One group joked that they should ask a question and have their classmates raise their hands to agree or disagree, thinking it was an outlandish idea.
I told them to go for it.

And they did.
              The class was hooked.
This second time around I also wanted to push the students to show, not just tell, their evidence to the class. To my dismay, only one of the 11th grade groups pointed to specific pages in the book that supported their thesis (again, probably because I didn’t make this expectation clear enough). I realized this was something I wanted all the groups to do, so Ms. M suggested that I give the 10th graders sticky notes to mark the pages that they will show during their presentations. This suggestion has worked like magic.
Yellow sticky notes protrude from the edges of the books.

                Groups whiz gracefully through their presentations.
                                Far less fumbling with papers and fewer looks of befuddlement.

It’s one thing to know what you expect of your students. It’s one thing to tell them what you expect. And it’s another thing to have clear, high expectations and provide models and scaffolding to help students exceed those expectations.  Here’s to models, scaffolding, and good old “I do, we do, you do.”

Saturday, February 2, 2013

Choosing the Road to Awesome

A blog post about Student Teaching Week 2, inspired by quotes from #kidpresident. I’m obsessed. Watch the video here:

 “The world needs you to stop being boring.”

Over the last two weeks, I have noticed how Ms. M begins her classes by being the most enthusiastic, energetic person in the room. She dances at the doorway and sings her greetings. The stubborn students roll their eyes and call her corny as they settle in at their seats, but by the end of the period they are all usually bubbling over with their renewed excitement (or at least a smile on their faces). Her lessons typically involve some time for quiet reflection, some time to talk with friends close by, and some time to share aloud with the whole class. This has helped to build community and has made transitioning much easier because we have similar ideas about what a high school English class should look/sound like.

“I took the road less traveled. And it really hurt man! Rocks! Thorns! Glass!”

Every day I learn more and more about each student. I am piecing together their personalities, learning styles, and outside factors that affect learning. Since Ms. M and I can’t collect all the rocks, thorns, and glass that the students stumble upon in the winding woods of adolescence, I do hope to continue to foster the “clearing in the woods” that Ms. M’s classroom seems to be. One student who frequently comes into class very upset (on the verge of getting in a fist fight or just plain uninterested in participating), is especially on my radar. Yesterday, he came in with his usual tough guy swagger, but after talking him through some brainstorming, providing gentle encouragement, and throwing in a pirate joke or two, he was the first one with his hand up to share. Can we #hack SLOs and include data that shows improvement on the frown-to-smile ratio?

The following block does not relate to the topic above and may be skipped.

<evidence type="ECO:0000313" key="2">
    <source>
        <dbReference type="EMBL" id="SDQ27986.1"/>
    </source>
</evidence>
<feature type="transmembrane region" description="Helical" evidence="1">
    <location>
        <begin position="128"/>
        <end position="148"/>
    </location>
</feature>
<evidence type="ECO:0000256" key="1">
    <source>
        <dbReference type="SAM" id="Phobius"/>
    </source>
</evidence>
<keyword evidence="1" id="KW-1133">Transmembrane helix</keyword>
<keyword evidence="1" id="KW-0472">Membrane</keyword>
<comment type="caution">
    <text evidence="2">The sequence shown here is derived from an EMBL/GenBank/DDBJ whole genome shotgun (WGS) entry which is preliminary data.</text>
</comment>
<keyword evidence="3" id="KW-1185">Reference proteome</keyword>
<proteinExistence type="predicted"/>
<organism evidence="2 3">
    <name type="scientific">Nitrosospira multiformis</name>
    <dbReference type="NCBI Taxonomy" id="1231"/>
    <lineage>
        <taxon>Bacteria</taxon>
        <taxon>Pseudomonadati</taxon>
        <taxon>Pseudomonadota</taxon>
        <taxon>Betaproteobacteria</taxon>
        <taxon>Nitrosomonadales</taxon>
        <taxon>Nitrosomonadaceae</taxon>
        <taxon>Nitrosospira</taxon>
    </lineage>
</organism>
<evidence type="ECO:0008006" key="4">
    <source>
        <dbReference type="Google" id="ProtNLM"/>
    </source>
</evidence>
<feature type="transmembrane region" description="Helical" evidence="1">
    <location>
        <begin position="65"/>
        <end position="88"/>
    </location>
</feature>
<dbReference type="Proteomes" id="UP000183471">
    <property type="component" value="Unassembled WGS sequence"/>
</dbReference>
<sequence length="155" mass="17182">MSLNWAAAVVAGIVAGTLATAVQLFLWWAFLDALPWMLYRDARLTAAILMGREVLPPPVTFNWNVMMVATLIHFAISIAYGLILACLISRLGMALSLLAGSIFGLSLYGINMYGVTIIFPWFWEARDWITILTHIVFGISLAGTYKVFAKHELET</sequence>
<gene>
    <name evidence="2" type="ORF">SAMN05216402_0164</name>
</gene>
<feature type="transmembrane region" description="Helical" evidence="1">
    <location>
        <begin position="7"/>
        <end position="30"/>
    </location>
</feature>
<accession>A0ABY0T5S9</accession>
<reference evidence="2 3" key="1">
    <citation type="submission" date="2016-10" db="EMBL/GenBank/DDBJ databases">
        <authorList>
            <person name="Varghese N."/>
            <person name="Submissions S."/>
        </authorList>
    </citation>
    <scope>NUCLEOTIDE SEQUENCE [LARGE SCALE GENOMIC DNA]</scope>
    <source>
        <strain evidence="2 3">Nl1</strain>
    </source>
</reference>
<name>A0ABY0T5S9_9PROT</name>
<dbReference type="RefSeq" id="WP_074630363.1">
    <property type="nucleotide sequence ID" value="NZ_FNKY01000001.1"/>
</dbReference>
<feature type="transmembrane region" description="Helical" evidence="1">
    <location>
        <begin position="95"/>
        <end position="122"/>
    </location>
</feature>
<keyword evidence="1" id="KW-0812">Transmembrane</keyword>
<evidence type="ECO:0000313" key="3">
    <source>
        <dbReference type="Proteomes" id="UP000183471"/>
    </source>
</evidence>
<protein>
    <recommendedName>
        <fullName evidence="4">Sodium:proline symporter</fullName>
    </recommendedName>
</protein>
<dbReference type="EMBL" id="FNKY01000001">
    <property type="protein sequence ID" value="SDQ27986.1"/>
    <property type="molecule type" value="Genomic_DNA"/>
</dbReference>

“This is your time. This is my time. This is OUR time. We can make every day better for each other.”

I really love this line because I think it represents the experience of student teaching so well. Each one of us must bring our best selves to the classroom each day. Unlike Practicum where we shared responsibilities with our teaching partners, this semester we get the opportunity to fly solo, to be the only “Ms.” or “Mr.” in the room.  However, we also have the benefit of working in our cohort of 15 student teachers. I have been so energized by classmates’ successes (shout out to Emmanuel for his “Chain of Kindness” and his revision of our 10th grade common task!). I love hearing stories about students who opened up or activities that blew students’ minds. We can make each day better for each other by sharing new ideas, pooling resources, and providing encouragement. Let’s continue make the world awesome, #actofhope.